3. Hold this position for 30 seconds. Repeat three to five times and perform at least twice a day.
3. Sitting leg stretch
Keeping your hamstrings loose reduces stress on the knees, says Shaun Toh, head physiotherapist at FHYSIO, a pain management center in Singapore. “Hamstrings cross from the hip joint down to the tibia [or shinbone], passing over two major joints,” he says. “They tend to be tight since the majority of us are sitting down for a good number of hours each day.”
While sitting, your hamstrings remain in a shortened position. But stretching can help keep them long to reduce knee and back pain. “Hamstring stretches are really simple to do and best done while sitting, whenever you are working,” says Toh.
1. Lean slightly forward from the edge of your chair. Straighten your left leg, and to keep your knee from bending, use a hand to apply gentle pressure just above your kneecap.
2. Keep your lower back straight and lean your body forward. You should feel tension increase along the back of your thigh.
3. Now switch legs. You can repeat this several times throughout the day while sitting at the computer, on the couch, or during a long road trip. (But not while you’re driving, of course.)
4. Palm press
Thanks largely to time spent typing on small smartphone screens, pain in hands and thumbs is on the rise, says Toh. “Thankfully, stretching of the palm and thumb muscles has proven to be very effective in reducing ache and discomfort,” he says.
For regular smartphone users, Toh recommends a stretch that targets the mound of muscles below the thumb, called the thenar eminence.
1. To stretch, just put your hands together (palm to palm) and spread your fingers apart.
2. Press inward while keeping your fingers splayed wide. Try not to let your hands collapse into prayer position. You should feel a stretch in the muscles below the thumbs, just inside your palms.
3. Hold the stretch while keeping your fingers apart for 30 seconds and repeat two more times.
Alternatively, Toh shares one more simple way to relieve sore hands: Lightly pinch and massage the muscles between the thumb and index finger. This is one of the body’s acupoints, he says, noting that pressure here can also help reduce stress.
5. Heart opener
Target: Chest and shoulders
By opening the muscles along your chest, shoulders, and arms, this stretch supports both your shoulder joint and the joint where your collarbone connects into your sternum. “Try this one out after a long day at the computer and combine it with deep-breathing exercises to help you relax,” says Yoo.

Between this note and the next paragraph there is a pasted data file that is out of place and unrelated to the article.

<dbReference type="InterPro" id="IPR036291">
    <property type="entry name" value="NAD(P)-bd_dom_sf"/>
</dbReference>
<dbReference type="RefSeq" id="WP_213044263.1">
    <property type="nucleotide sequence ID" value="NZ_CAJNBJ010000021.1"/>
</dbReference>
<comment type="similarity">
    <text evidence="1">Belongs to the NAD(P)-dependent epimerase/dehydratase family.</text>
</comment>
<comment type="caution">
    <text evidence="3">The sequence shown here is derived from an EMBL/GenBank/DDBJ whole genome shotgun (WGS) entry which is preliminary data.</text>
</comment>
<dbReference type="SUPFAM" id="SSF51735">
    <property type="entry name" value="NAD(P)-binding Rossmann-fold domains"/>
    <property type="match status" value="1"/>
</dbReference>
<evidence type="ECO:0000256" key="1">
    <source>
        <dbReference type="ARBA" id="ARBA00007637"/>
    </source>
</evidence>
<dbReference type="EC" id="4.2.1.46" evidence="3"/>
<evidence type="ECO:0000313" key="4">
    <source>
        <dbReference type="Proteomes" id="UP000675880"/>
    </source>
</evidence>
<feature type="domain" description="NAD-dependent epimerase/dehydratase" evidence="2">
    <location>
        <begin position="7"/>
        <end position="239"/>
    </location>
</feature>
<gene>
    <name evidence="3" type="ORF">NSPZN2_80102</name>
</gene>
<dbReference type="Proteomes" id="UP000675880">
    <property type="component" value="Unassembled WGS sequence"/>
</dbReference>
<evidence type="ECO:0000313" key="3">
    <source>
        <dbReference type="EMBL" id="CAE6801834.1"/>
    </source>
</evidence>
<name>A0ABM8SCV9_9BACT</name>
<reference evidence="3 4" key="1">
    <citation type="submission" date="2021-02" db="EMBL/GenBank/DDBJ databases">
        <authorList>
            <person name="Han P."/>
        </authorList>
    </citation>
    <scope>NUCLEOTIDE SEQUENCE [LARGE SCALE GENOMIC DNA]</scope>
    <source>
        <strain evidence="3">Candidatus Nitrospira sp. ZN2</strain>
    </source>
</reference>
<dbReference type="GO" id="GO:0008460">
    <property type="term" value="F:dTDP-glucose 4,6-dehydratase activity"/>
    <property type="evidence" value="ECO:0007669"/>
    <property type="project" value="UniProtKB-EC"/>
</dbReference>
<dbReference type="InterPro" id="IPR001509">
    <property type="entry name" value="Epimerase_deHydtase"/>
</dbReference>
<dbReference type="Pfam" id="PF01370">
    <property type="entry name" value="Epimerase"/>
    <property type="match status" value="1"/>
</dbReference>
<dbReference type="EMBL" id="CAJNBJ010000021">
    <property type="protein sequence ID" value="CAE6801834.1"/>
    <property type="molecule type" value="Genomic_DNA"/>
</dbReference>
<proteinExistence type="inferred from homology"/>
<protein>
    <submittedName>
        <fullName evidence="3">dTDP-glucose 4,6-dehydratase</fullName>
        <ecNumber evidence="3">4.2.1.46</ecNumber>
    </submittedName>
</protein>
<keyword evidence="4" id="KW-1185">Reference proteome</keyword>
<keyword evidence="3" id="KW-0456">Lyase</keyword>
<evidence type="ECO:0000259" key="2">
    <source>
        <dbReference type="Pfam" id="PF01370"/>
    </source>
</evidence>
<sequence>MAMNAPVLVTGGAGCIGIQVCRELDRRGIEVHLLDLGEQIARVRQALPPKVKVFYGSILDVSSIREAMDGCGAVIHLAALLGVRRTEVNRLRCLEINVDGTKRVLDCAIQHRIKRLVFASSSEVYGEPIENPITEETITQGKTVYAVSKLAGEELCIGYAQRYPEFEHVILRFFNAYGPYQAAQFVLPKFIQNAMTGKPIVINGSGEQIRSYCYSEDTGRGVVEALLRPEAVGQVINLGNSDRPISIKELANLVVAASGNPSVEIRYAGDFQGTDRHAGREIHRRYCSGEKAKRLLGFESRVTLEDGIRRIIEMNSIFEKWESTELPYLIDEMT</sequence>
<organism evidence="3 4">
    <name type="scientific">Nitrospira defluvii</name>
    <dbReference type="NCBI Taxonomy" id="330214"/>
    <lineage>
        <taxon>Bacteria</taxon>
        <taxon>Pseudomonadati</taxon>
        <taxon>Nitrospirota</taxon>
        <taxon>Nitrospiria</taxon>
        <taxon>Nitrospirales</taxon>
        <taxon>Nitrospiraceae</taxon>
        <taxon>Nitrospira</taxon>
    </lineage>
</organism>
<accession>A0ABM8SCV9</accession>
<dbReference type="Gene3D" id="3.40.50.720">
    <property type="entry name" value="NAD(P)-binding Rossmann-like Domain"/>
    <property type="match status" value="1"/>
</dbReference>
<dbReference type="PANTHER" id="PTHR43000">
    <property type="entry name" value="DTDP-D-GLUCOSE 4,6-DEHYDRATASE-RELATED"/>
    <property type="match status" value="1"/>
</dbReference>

1. Stand with feet shoulder-width apart. Reach your arms behind your back and clasp them with palms together.
2. With elbows locked, slowly lift your palms as high as you can while pulling your shoulder blades together behind you and pressing your chest forward.
3. Hold for 30 seconds and slowly lower. Repeat three to five times and perform at least twice a day.
If it’s your first time performing this stretch and your shoulder mobility is limited, it’s OK to interlace your fingers without touching your palms. Or, you can even begin with your hands on your waist, pushing your elbows backward. You can work slowly toward the full stretch.
6. Figure 4
“Decreased hip mobility can cause low back pain and limit function for everyday tasks such as getting dressed or getting in and out of the car,” says Blackstone. She recommends this yoga-inspired move to help relieve tension.
1. On an exercise mat, lie down flat on your back. Lift your legs like you’re sitting in a chair: Your knees are bent, and your shins are parallel to the floor.
2. Cross your right ankle over your left knee. Now gently pull the left knee toward you while pressing the right knee away.
3. Hold for 20-30 seconds, and then switch legs. Repeat two to three times on each side.
Modification: You can also do this stretch while sitting upright in a chair. In this case, start with your left foot flat on the ground and your right ankle resting on your left knee. Then gently press your right knee toward the ground. Try to do this three times per day to improve hip flexibility.
7. Toe-touch to ceiling
Target: Shoulders, hips, hamstrings, and calves
“This stretch targets muscles and joints that cause discomfort due to prolonged periods of sitting,” says Yoo. Here’s how to do it:
1. Stand with feet shoulder-width apart, arms at your sides.
2. Exhale and slowly bend at the waist to reach down to your toes. Stretch as far as possible while keeping your legs straight, but if you feel discomfort, you can bend your knees slightly. Hold at the bottom of the stretch for 10 seconds.
3. Now inhale as you stand back up and reach your arms overhead toward the ceiling. Extend your body upward and hold for a couple of more seconds. Move in a slow, controlled manner, and repeat five times.
It’s worth noting here that if you live a sedentary life, you should talk to your doctor before you begin any kind of new fitness program. Once you’re cleared, you can build these stretches into your daily routine—and soon, you’ll feel your pain begin to lift.